posted by Anticipation Of A New Lover's Arrival, The at 7:22 PM on March 24, 2018 [5 favorites]


If you don’t like plastic weld: Put on the sugru in three or five very thin layers; that should solve the sugru problem while retaining flexibility and bond.

Add a drop of cryanoacrylate (super glue) on eithter end of the patch to increase security, if you roll that way.
posted by SaltySalticid at 8:04 PM on March 24, 2018


Possibly something like "brush-on electrical tape" (Permatex is the respected brand here) as described in this previously? You could perhaps coat the wire first, then use epoxy putty on top for anchorage.
posted by holgate at 8:24 PM on March 24, 2018 [1 favorite]


This technician's usual weapon of choice for this kind of bodge repair is hot snot. You can paint over it with a Sharpie once it's set to make it look almost as if it's supposed to be there.

If you haven't used hot glue before, practice with it on something that doesn't matter to you before trying the live repair on your earpiece.

You should find that you can squeeze it into shape to some extent before it sets provided you work very quickly and with plenty of spit on your fingertips; otherwise the stuff will stick to you and deliver a nasty little burn.

You will want to clean the whole repair area thoroughly with isopropyl alcohol to get rid any trace of oily residues left behind by previous attempts.
posted by flabdablet at 10:32 PM on March 24, 2018


Another trick for tidying up a hot snot repair is re-melting it with a small heat gun after application, to let it flow into the shape you want. But you have to be super careful to use only just enough heat to melt the glue, otherwise you'll destroy wire insulation and/or other plastic parts. Again, practice on unloved items is key.
posted by flabdablet at 10:42 PM on March 24, 2018 [1 favorite]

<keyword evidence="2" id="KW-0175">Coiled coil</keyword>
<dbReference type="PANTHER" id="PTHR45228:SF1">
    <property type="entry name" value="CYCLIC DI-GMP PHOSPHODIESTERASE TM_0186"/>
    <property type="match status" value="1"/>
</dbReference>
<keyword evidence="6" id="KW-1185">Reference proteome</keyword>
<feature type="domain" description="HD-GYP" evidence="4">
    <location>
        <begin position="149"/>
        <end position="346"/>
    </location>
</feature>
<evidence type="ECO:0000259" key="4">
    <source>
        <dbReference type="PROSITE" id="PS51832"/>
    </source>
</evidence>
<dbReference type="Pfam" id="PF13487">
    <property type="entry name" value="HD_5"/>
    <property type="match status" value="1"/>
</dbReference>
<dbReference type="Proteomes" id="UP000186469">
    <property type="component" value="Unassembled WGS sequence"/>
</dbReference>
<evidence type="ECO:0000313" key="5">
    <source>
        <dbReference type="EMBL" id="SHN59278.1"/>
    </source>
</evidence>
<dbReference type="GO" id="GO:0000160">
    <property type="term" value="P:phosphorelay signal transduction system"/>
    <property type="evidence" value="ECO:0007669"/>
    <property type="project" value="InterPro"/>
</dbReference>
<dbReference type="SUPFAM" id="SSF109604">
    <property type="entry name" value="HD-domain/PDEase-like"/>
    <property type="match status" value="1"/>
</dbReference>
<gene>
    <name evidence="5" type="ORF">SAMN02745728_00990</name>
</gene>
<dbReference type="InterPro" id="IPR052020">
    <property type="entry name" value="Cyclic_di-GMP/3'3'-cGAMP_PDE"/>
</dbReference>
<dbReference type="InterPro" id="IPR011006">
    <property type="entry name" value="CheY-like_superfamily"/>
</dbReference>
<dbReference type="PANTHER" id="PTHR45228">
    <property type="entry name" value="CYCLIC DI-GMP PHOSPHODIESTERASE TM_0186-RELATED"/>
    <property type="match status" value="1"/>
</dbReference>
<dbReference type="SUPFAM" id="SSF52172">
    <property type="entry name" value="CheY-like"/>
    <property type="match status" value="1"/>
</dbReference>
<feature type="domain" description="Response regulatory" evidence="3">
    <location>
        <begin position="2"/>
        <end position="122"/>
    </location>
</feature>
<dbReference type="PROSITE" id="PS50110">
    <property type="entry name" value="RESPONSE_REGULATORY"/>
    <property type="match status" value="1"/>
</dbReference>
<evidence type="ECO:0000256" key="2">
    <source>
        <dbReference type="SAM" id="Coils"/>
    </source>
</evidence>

Figure out the smallest diameter heat-shrink (polyolefin) tube you can fit (pre-shrink) over the plug end. Shrink a sample to find the post-shrink diameter. Build up the exposed bit to just over the post-shrink size using hot-snot or any other technique you prefer. Slip a couple centimeters of the heat shrink tube over that, and shrink it for a clean-looking, sturdy strain relief.
posted by sourcequench at 4:40 AM on March 25, 2018 [1 favorite]


Can you open the enclosure? In a well-built pair of headphones the insulation around the cable should be clamped to the frame of the enclosure, and it sounds like that clamp attachment has failed. If you can get inside the housing without destroying it you should be able to clamp the insulation back down and stop it from creeping back out. Even if there was no clamp, you should be able to crimp some metal around the insulation in such a way that the new cable + ring-of-metal assembly is larger than the hole it would need to pass through. All you have to do is cut a short segment of, say, a wire hanger and use a pair of pliers to pinch it around the insulation. You can test that by holding the crimped wire and pulling on the cable.